There was a time when media would reach to movements for reporting it. But unfortunately now, activists have to do two things simultaneously- carry on with their movements and write news reports about them and also take those reports to newspaper offices for favor of publication. The sorcerers of the mainstream media don’t make any efforts on their own to lend their ears to the stirrings and upsurges at the grassroots level. Consequently, in situations where activists are yet to learn to find a place for their issues, failures and successes in the mainstream media, these remain confined only to their immediate local surroundings and don’t reach to a wider audience or readership. In place of our journalism becoming development journalism in the sense defined above; it has become ‘envelopment’ journalism based on envelopes with press releases reaching newspaper offices. Charkha is a modest initiative in making an interface possible between action at the grassroots level and the mainstream media; an effort for ‘spinning action into words’.
We don’t make a case against media; we just try to making bridges between people’s issues and the media. If they are left with no time to reach down to the issues; we can take these to them. To put it more clearly, we want media’s centralized power to be decentralized. The word decentralization is in vogue now a day. Power has been decentralized to the Panchayat level; but the watch dog who keeps vigil on this power is increasing getting decentralized. Why has it not been decentralized? If power could be handed over to an illiterate rural woman; why can’t a literate Youngman or woman of a village be imparted media training? From the center to the panchayat level, power wants media with and around it and those who are in media want are with and around those who yield power and in this holy or unholy alliance it is finally people who suffer and are marginalized.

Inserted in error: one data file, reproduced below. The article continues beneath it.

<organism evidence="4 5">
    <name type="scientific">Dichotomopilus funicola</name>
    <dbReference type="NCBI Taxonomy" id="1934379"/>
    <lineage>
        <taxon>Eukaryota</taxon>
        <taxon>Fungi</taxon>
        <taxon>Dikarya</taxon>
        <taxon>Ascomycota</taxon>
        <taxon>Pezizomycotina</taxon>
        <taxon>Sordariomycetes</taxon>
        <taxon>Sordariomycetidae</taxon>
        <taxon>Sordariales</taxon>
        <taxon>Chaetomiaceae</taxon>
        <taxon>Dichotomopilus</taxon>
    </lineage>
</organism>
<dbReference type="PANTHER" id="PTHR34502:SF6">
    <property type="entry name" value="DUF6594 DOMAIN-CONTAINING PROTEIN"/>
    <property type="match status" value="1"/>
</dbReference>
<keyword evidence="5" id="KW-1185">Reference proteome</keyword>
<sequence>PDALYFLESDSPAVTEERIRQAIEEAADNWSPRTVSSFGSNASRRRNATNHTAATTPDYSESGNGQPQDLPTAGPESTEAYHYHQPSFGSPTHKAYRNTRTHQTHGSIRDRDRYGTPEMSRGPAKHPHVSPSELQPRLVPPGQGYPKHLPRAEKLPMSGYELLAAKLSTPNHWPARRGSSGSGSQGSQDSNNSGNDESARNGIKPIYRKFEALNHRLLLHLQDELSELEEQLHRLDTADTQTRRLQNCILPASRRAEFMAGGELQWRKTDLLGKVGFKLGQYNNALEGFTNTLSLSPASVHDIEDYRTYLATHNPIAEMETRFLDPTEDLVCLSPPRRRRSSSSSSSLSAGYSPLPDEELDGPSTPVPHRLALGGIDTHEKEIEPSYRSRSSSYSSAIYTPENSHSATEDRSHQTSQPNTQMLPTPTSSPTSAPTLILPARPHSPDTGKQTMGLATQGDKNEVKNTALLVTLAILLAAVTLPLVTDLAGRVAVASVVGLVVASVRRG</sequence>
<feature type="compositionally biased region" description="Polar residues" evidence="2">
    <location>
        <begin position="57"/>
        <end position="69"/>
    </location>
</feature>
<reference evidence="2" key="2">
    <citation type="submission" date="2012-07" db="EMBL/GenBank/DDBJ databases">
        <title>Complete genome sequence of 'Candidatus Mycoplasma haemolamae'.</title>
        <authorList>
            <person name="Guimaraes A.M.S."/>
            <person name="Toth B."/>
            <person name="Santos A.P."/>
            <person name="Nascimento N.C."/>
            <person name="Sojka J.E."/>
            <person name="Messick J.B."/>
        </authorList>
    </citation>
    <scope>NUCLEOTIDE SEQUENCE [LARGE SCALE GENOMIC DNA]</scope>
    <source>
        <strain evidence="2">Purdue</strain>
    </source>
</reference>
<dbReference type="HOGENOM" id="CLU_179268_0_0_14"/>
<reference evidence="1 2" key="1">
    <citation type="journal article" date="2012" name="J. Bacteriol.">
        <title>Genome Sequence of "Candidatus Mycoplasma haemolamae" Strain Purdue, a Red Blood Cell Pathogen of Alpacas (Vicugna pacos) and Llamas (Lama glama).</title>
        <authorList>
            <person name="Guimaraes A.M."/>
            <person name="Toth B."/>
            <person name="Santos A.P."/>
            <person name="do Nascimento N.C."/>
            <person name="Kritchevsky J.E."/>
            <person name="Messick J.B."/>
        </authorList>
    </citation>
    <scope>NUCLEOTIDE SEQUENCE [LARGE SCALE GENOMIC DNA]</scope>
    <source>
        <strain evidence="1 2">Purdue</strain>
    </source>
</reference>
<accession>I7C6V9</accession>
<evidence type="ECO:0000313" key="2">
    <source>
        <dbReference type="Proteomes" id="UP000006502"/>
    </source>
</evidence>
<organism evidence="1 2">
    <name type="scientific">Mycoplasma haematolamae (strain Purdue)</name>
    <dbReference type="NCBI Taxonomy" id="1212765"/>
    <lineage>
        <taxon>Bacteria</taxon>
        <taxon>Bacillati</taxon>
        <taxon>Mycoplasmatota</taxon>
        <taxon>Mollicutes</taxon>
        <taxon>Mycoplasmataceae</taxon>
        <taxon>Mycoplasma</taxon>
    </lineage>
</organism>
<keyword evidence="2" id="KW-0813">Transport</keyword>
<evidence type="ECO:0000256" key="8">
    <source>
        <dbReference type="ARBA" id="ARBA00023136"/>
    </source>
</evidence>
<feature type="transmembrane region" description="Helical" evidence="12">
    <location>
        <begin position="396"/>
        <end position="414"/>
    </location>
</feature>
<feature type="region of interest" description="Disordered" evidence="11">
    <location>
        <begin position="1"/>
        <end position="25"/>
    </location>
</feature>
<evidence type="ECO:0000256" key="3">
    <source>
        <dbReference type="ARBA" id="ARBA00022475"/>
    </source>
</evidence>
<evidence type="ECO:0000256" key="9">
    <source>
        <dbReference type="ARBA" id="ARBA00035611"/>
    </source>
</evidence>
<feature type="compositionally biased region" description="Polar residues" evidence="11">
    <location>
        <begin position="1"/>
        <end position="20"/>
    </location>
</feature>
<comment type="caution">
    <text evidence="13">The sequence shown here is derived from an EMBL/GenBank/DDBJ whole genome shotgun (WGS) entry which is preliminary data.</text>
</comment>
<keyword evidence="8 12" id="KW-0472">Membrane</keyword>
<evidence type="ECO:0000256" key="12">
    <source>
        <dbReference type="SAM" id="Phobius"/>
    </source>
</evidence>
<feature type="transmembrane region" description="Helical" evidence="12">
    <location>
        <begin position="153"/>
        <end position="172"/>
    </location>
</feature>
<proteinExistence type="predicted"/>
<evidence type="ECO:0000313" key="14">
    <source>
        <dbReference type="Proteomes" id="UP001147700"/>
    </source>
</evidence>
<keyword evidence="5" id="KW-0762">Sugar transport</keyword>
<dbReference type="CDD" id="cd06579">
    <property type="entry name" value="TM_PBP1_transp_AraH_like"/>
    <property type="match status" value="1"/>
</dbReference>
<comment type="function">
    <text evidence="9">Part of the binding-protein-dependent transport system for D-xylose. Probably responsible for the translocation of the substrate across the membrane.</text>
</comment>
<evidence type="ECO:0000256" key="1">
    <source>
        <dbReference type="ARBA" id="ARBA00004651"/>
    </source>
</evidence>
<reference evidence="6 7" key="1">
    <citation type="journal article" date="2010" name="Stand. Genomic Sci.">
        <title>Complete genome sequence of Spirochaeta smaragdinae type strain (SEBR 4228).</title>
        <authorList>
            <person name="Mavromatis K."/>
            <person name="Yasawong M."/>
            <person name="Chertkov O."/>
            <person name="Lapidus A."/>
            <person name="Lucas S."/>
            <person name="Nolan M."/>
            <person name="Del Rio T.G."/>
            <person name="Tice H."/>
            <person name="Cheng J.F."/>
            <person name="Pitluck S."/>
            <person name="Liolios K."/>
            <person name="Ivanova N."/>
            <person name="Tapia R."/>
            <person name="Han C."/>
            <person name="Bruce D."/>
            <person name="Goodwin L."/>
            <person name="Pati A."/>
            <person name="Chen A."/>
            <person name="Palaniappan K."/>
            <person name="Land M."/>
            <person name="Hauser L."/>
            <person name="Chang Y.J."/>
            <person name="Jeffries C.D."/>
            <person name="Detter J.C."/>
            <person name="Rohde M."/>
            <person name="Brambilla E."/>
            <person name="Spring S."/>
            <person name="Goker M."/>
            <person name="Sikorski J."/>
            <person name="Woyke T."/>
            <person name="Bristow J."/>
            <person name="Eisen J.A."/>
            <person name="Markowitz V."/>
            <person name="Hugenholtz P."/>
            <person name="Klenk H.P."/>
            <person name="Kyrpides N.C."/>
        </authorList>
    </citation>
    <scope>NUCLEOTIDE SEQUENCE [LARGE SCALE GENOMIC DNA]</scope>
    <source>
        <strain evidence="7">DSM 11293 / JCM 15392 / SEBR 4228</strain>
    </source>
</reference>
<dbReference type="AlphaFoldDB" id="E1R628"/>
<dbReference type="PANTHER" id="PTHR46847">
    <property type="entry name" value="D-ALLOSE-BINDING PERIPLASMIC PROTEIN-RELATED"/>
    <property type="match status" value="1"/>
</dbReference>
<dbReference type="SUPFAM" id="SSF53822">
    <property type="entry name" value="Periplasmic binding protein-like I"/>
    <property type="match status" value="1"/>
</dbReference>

Charkha is precisely working for this kind of decentralization of media and is trying to do it at various levels. We start from the Panchayat level. In Rajasthan, Chattisgarh, U.P., Jharkhand, Uttranchal and Bihar, we conduct Writing Workshops at the tehsil and state levels in which social activists related to Panchayat Raj & Self- governance are given information about media. For evolving panchayat level media we train these activists in preparing wall newspapers and also in writing reports etc. for newspapers panchayat related issues. Local editors and journalists are also invited to these workshops so that they could familiarize themselves with the ground realities of a village and in future are willing to include these issues in their papers. We also conduct Media Workshops for journalists and free lancers in which the roles of media and people’s issues are the focal point of discussion. Social activists are given information about the internal constitution of the media, its way of functioning, pressures on it and its responsibilities; while media persons get an opportunity for developing a deeper understanding of people’s issues. In the light of the experiences we have gained in last ten years reveal that though successes on this path are very difficult to achieve, but not impossible.

Aman Namra